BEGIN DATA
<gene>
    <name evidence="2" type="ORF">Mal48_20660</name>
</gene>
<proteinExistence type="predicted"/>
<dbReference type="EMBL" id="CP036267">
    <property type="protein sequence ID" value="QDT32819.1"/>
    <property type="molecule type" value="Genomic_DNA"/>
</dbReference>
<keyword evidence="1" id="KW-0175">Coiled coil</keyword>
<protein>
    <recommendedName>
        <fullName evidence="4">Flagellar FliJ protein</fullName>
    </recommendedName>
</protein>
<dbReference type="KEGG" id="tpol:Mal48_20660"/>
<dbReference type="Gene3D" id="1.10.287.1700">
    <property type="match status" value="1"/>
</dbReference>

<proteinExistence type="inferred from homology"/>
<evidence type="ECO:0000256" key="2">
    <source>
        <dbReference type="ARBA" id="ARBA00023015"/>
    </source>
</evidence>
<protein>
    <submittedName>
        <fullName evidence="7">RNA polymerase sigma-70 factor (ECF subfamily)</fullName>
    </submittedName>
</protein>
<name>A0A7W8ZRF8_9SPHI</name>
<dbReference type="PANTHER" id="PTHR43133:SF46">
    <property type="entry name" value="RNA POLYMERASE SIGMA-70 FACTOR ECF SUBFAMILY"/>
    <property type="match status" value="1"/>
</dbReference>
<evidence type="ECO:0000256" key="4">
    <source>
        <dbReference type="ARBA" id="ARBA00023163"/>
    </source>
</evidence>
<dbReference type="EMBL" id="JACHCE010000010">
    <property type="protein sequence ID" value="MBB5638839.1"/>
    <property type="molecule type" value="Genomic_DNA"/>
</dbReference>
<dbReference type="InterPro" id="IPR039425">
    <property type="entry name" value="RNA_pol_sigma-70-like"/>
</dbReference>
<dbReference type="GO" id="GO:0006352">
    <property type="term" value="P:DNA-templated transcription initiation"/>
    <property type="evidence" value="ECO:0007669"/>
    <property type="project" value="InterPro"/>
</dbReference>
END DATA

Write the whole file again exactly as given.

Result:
<gene>
    <name evidence="2" type="ORF">Mal48_20660</name>
</gene>
<proteinExistence type="predicted"/>
<dbReference type="EMBL" id="CP036267">
    <property type="protein sequence ID" value="QDT32819.1"/>
    <property type="molecule type" value="Genomic_DNA"/>
</dbReference>
<keyword evidence="1" id="KW-0175">Coiled coil</keyword>
<protein>
    <recommendedName>
        <fullName evidence="4">Flagellar FliJ protein</fullName>
    </recommendedName>
</protein>
<dbReference type="KEGG" id="tpol:Mal48_20660"/>
<dbReference type="Gene3D" id="1.10.287.1700">
    <property type="match status" value="1"/>
</dbReference>

<proteinExistence type="inferred from homology"/>
<evidence type="ECO:0000256" key="2">
    <source>
        <dbReference type="ARBA" id="ARBA00023015"/>
    </source>
</evidence>
<protein>
    <submittedName>
        <fullName evidence="7">RNA polymerase sigma-70 factor (ECF subfamily)</fullName>
    </submittedName>
</protein>
<name>A0A7W8ZRF8_9SPHI</name>
<dbReference type="PANTHER" id="PTHR43133:SF46">
    <property type="entry name" value="RNA POLYMERASE SIGMA-70 FACTOR ECF SUBFAMILY"/>
    <property type="match status" value="1"/>
</dbReference>
<evidence type="ECO:0000256" key="4">
    <source>
        <dbReference type="ARBA" id="ARBA00023163"/>
    </source>
</evidence>
<dbReference type="EMBL" id="JACHCE010000010">
    <property type="protein sequence ID" value="MBB5638839.1"/>
    <property type="molecule type" value="Genomic_DNA"/>
</dbReference>
<dbReference type="InterPro" id="IPR039425">
    <property type="entry name" value="RNA_pol_sigma-70-like"/>
</dbReference>
<dbReference type="GO" id="GO:0006352">
    <property type="term" value="P:DNA-templated transcription initiation"/>
    <property type="evidence" value="ECO:0007669"/>
    <property type="project" value="InterPro"/>
</dbReference>